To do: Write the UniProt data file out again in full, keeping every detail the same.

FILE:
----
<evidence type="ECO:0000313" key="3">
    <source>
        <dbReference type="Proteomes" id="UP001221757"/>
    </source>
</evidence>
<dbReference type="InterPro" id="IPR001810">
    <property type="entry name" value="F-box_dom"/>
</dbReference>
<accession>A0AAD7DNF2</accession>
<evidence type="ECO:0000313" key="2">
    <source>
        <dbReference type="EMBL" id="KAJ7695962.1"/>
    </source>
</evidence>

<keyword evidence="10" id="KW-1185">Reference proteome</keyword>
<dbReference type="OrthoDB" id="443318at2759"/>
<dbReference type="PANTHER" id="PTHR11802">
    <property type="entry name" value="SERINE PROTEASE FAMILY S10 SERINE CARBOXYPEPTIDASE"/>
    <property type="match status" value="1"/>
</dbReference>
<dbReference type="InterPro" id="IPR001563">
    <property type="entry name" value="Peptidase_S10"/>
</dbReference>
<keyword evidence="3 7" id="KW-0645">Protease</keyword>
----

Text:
<evidence type="ECO:0000313" key="3">
    <source>
        <dbReference type="Proteomes" id="UP001221757"/>
    </source>
</evidence>
<dbReference type="InterPro" id="IPR001810">
    <property type="entry name" value="F-box_dom"/>
</dbReference>
<accession>A0AAD7DNF2</accession>
<evidence type="ECO:0000313" key="2">
    <source>
        <dbReference type="EMBL" id="KAJ7695962.1"/>
    </source>
</evidence>

<keyword evidence="10" id="KW-1185">Reference proteome</keyword>
<dbReference type="OrthoDB" id="443318at2759"/>
<dbReference type="PANTHER" id="PTHR11802">
    <property type="entry name" value="SERINE PROTEASE FAMILY S10 SERINE CARBOXYPEPTIDASE"/>
    <property type="match status" value="1"/>
</dbReference>
<dbReference type="InterPro" id="IPR001563">
    <property type="entry name" value="Peptidase_S10"/>
</dbReference>
<keyword evidence="3 7" id="KW-0645">Protease</keyword>